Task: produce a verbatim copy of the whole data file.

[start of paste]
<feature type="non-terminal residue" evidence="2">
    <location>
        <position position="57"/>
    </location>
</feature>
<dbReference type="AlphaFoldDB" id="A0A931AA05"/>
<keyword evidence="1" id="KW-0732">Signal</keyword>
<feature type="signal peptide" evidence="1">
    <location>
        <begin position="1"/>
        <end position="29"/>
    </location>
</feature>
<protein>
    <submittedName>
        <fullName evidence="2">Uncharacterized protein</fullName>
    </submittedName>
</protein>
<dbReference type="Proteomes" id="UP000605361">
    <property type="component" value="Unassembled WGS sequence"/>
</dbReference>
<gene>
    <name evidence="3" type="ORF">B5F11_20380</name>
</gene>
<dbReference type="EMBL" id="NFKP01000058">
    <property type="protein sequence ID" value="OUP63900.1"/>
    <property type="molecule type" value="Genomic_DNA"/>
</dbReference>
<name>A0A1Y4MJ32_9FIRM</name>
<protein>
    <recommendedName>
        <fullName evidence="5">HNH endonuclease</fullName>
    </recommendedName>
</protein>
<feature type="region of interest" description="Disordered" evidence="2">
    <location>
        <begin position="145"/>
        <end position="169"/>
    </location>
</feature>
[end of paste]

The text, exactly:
<feature type="non-terminal residue" evidence="2">
    <location>
        <position position="57"/>
    </location>
</feature>
<dbReference type="AlphaFoldDB" id="A0A931AA05"/>
<keyword evidence="1" id="KW-0732">Signal</keyword>
<feature type="signal peptide" evidence="1">
    <location>
        <begin position="1"/>
        <end position="29"/>
    </location>
</feature>
<protein>
    <submittedName>
        <fullName evidence="2">Uncharacterized protein</fullName>
    </submittedName>
</protein>
<dbReference type="Proteomes" id="UP000605361">
    <property type="component" value="Unassembled WGS sequence"/>
</dbReference>
<gene>
    <name evidence="3" type="ORF">B5F11_20380</name>
</gene>
<dbReference type="EMBL" id="NFKP01000058">
    <property type="protein sequence ID" value="OUP63900.1"/>
    <property type="molecule type" value="Genomic_DNA"/>
</dbReference>
<name>A0A1Y4MJ32_9FIRM</name>
<protein>
    <recommendedName>
        <fullName evidence="5">HNH endonuclease</fullName>
    </recommendedName>
</protein>
<feature type="region of interest" description="Disordered" evidence="2">
    <location>
        <begin position="145"/>
        <end position="169"/>
    </location>
</feature>